One person who knows A LOT about these winged wonders is one of America’s foremost lepidopterists and conservationists, Robert Michael Pyle. I first learned about him by happenstance when I came across The Thunder Tree at a bookstore in Moab, Utah, in 2011. A memoir of his childhood in a still-wild suburb of Denver before it ballooned into the behemoth that supplanted vast, vibrant stretches of prairie with dead deserts of concrete, it elaborates on his burgeoning passion for butterflies. His style and passion for nature compelled me to buy Mariposa Road, the story of his Butterfly Big Year, but, alas, my good intentions were sidetracked by lesser pursuits, and his 550 page oeuvre has been staring at me accusingly from the shelf for the last seven years.

To avoid a similar scenario, when I recently noticed an advertisement for his latest publication, I did not waste any time, and devoured Magdalena Mountain, his first novel, in a few days. Set in Colorado and full of alluring descriptions of its high country and denizens, the narrative revolves around the amazing life cycle of the Magdalena Alpine butterfly (Erebia magdalena). Natural history is interspersed and contrasted with an account of the political, religious, and social changes that influenced this state and country, and the author’s affirmation of life and love (sexual descriptions are not limited to butterflies) runs through the suspenseful, lyrical narrative like a common thread. One of many possible conclusions I carried away: Only when we cease to look at life in an anthropocentric way will humankind have a chance to survive, and to leave behind a livable earth.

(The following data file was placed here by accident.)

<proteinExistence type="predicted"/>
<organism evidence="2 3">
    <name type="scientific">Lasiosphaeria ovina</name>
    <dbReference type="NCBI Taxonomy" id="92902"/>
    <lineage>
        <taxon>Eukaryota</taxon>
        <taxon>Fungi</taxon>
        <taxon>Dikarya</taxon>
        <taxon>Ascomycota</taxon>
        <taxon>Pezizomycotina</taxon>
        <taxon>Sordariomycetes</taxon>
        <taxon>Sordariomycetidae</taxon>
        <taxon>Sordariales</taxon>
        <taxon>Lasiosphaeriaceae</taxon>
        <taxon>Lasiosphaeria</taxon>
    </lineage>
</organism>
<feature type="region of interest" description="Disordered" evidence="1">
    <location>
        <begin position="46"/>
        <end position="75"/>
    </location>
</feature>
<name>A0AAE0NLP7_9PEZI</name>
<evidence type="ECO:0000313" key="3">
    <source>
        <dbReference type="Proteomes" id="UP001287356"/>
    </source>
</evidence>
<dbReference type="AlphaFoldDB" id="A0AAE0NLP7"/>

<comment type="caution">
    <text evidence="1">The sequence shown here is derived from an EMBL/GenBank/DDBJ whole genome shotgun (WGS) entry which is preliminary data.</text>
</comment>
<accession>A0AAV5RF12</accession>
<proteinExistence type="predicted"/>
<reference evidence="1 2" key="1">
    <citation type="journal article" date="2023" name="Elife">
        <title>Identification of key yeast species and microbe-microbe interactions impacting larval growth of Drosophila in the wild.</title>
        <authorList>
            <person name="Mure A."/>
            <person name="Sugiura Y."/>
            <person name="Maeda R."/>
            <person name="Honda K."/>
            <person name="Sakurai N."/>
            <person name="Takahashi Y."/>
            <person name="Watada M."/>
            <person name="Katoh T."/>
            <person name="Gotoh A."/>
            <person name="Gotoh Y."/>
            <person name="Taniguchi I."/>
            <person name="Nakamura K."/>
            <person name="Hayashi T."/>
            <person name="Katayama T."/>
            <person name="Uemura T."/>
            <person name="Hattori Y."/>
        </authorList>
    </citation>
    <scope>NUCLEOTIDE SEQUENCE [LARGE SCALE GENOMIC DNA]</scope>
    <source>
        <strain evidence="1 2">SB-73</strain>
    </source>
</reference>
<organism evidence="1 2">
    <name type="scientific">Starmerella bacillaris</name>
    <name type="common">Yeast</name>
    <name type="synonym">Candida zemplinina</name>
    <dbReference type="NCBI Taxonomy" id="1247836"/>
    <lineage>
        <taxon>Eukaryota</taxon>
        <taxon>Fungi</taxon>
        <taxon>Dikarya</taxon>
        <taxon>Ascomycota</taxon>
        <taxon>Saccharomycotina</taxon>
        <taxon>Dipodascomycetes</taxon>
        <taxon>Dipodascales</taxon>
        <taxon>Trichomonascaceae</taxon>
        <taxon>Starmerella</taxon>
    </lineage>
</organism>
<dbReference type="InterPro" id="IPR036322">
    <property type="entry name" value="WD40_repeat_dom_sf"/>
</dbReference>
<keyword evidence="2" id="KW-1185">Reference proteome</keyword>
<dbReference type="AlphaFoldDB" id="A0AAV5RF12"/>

Inspired, I pulled the National Audubon Society Field Guide to North American Butterflies off the shelf where it had collected dust for even longer than Mariposa Road. My husband’s handwritten dedication indicated that this was a birthday present to me in 1998! It seems impossible that two decades have passed so swiftly, but I was equally as surprised to see that this tome was authored by none other than Robert Michael Pyle. Having come full circle, I finally leafed through its glossy pages and tried to identify some of the Colorado butterflies whose pictures I have taken throughout the years, Magdalena not (yet) among them. If I have erred, please correct me. I look forward to understanding more about these creatures who have been at the center of Mr. Pyle’s life, and long and luminous career.

Common Blue (Polyommatus icarus)/Gemeiner Bläuling

Sulfur (Colias ?)/Gelbling

Painted Lady (Vanessa cardui )/Amerikanischer Distelfalter

Painted Lady (Vanessa cardui )/Amerikanischer Distelfalter